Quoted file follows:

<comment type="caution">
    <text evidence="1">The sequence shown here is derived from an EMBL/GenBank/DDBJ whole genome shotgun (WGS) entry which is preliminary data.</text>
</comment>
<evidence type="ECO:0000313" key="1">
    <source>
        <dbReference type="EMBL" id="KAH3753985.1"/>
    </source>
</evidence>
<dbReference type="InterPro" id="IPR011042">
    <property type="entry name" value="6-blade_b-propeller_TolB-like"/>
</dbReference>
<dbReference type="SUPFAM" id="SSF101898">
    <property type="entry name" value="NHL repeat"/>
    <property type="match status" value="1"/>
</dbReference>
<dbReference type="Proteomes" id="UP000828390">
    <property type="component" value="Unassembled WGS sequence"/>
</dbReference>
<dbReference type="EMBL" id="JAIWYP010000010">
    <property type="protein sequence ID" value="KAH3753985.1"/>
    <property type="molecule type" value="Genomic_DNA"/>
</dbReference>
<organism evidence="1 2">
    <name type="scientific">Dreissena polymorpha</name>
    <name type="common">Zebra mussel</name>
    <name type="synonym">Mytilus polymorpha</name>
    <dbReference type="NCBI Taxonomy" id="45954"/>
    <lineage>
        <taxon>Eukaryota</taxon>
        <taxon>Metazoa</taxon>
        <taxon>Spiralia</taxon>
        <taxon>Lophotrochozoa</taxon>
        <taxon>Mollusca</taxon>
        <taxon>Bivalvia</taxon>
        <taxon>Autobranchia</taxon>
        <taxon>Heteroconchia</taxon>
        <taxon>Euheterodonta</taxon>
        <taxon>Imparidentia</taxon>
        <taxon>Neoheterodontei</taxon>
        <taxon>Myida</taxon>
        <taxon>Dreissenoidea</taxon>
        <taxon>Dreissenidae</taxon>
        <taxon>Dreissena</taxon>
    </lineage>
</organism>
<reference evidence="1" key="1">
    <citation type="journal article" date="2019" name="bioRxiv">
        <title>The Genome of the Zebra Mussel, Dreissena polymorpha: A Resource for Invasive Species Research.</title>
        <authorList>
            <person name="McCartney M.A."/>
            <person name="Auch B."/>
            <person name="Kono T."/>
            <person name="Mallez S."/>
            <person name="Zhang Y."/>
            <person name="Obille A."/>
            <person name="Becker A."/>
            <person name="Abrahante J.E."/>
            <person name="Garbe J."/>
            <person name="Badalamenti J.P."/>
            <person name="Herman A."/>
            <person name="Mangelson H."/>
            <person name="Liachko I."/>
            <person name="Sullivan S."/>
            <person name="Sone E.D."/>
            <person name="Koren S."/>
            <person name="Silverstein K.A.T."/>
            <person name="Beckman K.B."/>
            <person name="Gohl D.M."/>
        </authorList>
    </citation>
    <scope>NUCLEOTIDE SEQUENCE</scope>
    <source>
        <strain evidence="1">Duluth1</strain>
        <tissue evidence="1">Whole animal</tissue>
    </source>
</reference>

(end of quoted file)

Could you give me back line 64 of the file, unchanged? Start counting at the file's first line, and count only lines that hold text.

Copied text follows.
            <person name="Sone E.D."/>